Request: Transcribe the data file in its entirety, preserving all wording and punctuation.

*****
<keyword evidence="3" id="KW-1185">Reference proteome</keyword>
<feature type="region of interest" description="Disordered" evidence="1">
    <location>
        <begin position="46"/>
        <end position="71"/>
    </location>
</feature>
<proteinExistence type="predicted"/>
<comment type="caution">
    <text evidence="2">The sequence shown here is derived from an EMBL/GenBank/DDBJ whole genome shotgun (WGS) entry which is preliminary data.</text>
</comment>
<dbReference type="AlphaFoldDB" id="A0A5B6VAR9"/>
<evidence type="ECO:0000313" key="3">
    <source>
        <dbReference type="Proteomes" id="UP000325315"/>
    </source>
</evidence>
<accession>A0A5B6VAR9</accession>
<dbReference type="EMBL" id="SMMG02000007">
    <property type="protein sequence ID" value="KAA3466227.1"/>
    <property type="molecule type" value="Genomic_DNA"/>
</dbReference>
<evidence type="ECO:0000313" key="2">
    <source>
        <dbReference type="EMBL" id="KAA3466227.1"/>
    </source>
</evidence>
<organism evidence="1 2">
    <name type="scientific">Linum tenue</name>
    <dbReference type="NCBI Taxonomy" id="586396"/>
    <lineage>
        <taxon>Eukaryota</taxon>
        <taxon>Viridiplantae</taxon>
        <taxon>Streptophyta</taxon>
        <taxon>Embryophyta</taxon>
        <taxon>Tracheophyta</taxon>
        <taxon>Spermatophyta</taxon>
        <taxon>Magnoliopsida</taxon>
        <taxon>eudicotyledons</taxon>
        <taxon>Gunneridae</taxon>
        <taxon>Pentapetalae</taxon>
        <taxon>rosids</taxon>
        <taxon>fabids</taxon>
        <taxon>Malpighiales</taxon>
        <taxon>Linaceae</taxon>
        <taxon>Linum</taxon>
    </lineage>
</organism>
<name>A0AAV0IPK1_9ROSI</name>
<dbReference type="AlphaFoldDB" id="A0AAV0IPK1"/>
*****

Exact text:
<keyword evidence="3" id="KW-1185">Reference proteome</keyword>
<feature type="region of interest" description="Disordered" evidence="1">
    <location>
        <begin position="46"/>
        <end position="71"/>
    </location>
</feature>
<proteinExistence type="predicted"/>
<comment type="caution">
    <text evidence="2">The sequence shown here is derived from an EMBL/GenBank/DDBJ whole genome shotgun (WGS) entry which is preliminary data.</text>
</comment>
<dbReference type="AlphaFoldDB" id="A0A5B6VAR9"/>
<evidence type="ECO:0000313" key="3">
    <source>
        <dbReference type="Proteomes" id="UP000325315"/>
    </source>
</evidence>
<accession>A0A5B6VAR9</accession>
<dbReference type="EMBL" id="SMMG02000007">
    <property type="protein sequence ID" value="KAA3466227.1"/>
    <property type="molecule type" value="Genomic_DNA"/>
</dbReference>
<evidence type="ECO:0000313" key="2">
    <source>
        <dbReference type="EMBL" id="KAA3466227.1"/>
    </source>
</evidence>
<organism evidence="1 2">
    <name type="scientific">Linum tenue</name>
    <dbReference type="NCBI Taxonomy" id="586396"/>
    <lineage>
        <taxon>Eukaryota</taxon>
        <taxon>Viridiplantae</taxon>
        <taxon>Streptophyta</taxon>
        <taxon>Embryophyta</taxon>
        <taxon>Tracheophyta</taxon>
        <taxon>Spermatophyta</taxon>
        <taxon>Magnoliopsida</taxon>
        <taxon>eudicotyledons</taxon>
        <taxon>Gunneridae</taxon>
        <taxon>Pentapetalae</taxon>
        <taxon>rosids</taxon>
        <taxon>fabids</taxon>
        <taxon>Malpighiales</taxon>
        <taxon>Linaceae</taxon>
        <taxon>Linum</taxon>
    </lineage>
</organism>
<name>A0AAV0IPK1_9ROSI</name>
<dbReference type="AlphaFoldDB" id="A0AAV0IPK1"/>